Rights are traditionally understood to extend to an entire group—not to single out a few of its members for special treatment. Today, the majority of American faculty are excluded from the tenure system. In “Does Academic Freedom have a Future?” Henry Reichman writes, “If, as the AAUP has argued, the tenure system provides the most reliable protection for academic freedom—especially if that system can be supported by the provisions of a collective bargaining agreement—then academic freedom today may be as endangered as it has been at almost any moment since the AAUP’s inception.” The beneficiaries of the tenure system “have been looking inward too long, protecting our right, rather than using it,” Aaron Barlow writes, and, given this, how can academic freedom not look more like a privilege than a right? We have, Barlow continues, laid ourselves “open to caricature.”

Is the divide between liberal defenses of academic freedom and their materialist critiques largely illusory, though? When we return to the 1940 Statement on Academic Freedom and Tenure, we see that “freedom” and “economic security” were bound together from the start. John K. Wilson’s essay in this volume shows us how the 1915 Declaration of Principles on Academic Freedom and Academic Tenure cleared ground for much of the important work the AAUP would undertake over the next decades. The 1940 Statement did the same. It, Christopher R. Vials writes, “arguably deployed a material concept of freedom that dreamed a bit beyond the dominant liberalism, especially since it held freedom as collectively secured.”

Perhaps it will seem counter-intuitive to end an introduction to a volume largely taken up with global issues by redirecting our attention to the domestic crisis of contingency but when one leaves the American context, one experiences a boomerang effect. One finds oneself in places where the fight for academic freedom relies upon an image of what existed in American colleges and universities at the height of the tenure system. It might smack of American exceptionalism to say this but the stakes of the erosion of tenure in the United States are greater and extend farther than many of us realize. It is fitting, I think then, to end my introduction by seconding Reichman when he says that “there is no more critical task in the defense of academic freedom today than a renewed fight to make the overwhelming majority of faculty appointments once again full time and probationary for tenure.”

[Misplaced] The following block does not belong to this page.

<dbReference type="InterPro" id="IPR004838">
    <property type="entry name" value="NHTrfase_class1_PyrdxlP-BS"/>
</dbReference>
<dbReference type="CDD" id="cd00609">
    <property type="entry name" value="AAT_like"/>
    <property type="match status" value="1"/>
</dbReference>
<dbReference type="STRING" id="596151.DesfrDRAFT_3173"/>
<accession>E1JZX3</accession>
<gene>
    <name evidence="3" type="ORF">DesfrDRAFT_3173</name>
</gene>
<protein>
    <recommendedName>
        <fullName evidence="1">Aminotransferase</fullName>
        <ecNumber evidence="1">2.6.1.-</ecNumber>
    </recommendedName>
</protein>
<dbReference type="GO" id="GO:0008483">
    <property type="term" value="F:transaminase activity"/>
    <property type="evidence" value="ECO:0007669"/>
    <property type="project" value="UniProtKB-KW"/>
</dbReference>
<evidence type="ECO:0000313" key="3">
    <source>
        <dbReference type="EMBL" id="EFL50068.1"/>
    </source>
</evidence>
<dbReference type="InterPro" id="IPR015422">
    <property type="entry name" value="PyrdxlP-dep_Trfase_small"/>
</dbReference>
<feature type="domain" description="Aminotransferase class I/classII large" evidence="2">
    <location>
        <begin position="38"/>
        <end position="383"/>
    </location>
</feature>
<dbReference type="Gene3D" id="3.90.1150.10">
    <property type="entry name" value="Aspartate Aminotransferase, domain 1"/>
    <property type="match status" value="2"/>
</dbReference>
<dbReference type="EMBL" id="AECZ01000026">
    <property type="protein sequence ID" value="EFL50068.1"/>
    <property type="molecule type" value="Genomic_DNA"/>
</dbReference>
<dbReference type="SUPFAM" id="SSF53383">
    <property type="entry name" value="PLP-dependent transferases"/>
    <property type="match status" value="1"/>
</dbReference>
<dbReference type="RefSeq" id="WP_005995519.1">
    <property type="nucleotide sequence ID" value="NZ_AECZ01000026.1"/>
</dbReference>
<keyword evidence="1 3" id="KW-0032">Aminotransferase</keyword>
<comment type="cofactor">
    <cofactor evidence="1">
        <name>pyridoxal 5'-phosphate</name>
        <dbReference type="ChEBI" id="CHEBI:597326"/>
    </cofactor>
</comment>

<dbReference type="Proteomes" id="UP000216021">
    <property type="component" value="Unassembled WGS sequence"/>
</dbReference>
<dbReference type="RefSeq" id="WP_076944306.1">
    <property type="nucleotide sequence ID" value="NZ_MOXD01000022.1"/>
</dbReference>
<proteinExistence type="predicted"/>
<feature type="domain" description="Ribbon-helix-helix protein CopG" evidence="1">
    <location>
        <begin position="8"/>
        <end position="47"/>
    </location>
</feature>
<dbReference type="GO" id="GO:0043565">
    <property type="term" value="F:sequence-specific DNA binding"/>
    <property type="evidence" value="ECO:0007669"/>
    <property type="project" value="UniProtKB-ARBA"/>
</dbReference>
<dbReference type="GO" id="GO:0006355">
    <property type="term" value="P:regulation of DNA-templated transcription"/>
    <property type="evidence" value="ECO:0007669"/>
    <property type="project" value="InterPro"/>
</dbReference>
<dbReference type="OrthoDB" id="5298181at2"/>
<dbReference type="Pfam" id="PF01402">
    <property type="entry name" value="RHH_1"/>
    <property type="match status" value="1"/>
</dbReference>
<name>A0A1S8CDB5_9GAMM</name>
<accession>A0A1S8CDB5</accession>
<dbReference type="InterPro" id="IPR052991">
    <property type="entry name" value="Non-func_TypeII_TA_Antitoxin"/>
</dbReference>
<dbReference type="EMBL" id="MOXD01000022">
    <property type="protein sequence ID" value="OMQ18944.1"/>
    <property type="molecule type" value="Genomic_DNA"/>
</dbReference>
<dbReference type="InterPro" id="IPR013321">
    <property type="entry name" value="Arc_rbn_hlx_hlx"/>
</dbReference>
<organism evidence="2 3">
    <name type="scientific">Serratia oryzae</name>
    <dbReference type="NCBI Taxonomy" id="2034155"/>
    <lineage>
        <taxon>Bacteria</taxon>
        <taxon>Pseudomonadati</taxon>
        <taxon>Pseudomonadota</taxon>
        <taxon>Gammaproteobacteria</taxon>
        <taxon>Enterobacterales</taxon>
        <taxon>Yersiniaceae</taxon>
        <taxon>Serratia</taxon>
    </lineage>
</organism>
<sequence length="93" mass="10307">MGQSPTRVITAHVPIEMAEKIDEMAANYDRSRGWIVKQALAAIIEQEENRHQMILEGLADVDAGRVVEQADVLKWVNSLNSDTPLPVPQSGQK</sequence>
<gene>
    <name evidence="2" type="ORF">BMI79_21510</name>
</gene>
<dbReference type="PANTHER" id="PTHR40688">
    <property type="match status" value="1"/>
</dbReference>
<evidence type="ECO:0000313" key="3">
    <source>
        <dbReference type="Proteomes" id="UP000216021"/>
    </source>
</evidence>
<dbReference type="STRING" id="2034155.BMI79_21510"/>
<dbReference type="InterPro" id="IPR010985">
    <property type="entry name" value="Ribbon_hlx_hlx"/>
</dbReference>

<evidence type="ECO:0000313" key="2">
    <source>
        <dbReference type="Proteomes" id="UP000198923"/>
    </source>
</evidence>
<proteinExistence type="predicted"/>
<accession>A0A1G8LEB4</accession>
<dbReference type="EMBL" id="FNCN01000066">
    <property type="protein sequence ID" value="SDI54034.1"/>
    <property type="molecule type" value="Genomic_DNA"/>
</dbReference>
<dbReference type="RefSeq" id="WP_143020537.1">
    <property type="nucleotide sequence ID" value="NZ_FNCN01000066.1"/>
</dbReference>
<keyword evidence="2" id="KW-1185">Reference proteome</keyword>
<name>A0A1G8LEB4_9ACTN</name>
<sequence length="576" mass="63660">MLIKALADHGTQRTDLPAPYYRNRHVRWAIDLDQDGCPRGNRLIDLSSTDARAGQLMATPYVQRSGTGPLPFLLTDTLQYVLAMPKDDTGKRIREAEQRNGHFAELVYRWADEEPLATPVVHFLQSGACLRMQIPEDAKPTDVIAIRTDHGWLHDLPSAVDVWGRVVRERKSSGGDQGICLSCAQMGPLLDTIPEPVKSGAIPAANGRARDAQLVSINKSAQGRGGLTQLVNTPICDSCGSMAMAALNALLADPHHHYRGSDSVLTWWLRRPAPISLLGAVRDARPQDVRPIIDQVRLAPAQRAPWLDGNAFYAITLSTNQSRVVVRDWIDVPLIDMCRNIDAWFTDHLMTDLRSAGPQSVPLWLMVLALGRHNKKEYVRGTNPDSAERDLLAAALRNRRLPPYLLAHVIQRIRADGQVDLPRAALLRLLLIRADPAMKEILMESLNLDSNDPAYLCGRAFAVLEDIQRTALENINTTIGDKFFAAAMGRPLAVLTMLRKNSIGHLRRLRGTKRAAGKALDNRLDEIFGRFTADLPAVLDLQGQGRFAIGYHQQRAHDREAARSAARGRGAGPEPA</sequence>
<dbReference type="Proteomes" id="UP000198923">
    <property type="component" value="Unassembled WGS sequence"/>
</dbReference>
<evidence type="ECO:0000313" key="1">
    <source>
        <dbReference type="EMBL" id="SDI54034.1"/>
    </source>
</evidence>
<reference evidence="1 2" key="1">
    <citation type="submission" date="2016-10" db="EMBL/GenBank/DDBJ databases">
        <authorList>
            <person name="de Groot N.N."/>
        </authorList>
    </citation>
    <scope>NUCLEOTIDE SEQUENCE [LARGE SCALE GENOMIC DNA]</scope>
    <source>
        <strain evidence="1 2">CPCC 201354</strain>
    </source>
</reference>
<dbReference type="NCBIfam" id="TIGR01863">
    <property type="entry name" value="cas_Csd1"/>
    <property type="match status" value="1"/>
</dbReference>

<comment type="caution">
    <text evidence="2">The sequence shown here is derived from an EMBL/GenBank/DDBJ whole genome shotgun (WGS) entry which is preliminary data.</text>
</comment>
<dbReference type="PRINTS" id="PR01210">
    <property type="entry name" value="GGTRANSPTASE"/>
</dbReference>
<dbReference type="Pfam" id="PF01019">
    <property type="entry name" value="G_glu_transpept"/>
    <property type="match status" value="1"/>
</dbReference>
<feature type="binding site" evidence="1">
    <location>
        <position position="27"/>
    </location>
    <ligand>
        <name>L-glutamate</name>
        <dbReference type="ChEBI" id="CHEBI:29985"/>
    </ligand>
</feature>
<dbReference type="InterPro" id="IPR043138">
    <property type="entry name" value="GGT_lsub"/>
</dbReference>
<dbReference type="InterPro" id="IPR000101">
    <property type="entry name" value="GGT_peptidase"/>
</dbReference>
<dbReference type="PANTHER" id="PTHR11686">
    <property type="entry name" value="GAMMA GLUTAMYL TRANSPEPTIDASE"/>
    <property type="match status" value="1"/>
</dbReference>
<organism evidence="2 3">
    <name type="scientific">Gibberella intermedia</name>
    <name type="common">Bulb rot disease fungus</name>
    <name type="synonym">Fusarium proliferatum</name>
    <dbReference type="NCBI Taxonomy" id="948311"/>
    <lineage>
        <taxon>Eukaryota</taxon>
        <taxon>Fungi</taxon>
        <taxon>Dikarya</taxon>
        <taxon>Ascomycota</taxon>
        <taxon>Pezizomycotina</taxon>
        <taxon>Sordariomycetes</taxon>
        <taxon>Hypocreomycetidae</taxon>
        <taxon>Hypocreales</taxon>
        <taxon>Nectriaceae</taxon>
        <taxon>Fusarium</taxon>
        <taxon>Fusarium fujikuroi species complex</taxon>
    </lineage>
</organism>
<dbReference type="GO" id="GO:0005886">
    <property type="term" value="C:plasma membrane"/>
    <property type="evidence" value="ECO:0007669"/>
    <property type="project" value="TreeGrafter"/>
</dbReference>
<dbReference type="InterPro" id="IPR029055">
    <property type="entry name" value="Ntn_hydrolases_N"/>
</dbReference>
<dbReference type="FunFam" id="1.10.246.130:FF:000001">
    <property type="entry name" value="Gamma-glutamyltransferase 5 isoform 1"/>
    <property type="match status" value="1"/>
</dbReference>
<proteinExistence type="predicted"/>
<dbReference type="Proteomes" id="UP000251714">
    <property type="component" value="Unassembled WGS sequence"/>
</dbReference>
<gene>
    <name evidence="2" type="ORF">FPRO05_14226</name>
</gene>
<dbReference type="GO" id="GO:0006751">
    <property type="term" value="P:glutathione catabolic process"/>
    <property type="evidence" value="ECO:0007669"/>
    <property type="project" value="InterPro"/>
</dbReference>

WORKS CITED

Barlow, Aaron. “The Responsibility Behind Academic Freedom.” Academe Blog, July 9, 2012.

Knopf-Newman, Marcy Jane. “The Fallacy of Academic Freedom and the Boycott of Israel.” CR: The New Centennial Review, vol. 8, no. 2, 2008: 87–110.

Mazower, Mark. “Trump, Le Pen and the Enduring Appeal of Nationalism.” Financial Times. April 29, 2016.

Reichman, Henry. “Does Academic Freedom Have a Future?” Academe, November–December 2015.

Robbins, Bruce. “The Logic of the Beneficiary.” n + 1. Issue 24, Winter 2016.

Scott, Joan. “Knowledge, Power, and Academic Freedom.” Social Research: An International Quarterly, vol. 76, no. 2, Summer 2009: 451-480.

Tolson, Jay. "Meritocracy and Its Discontents." The Hedgehog Review, Summer 2016, vol. 18, no 2.

Vials, Christopher R. “The American Association of University Professors (AAUP) and the Contradictions of Academic Freedom.” Journal of Asian-American Studies, vol. 19, no. 1, February 2016: 117-122.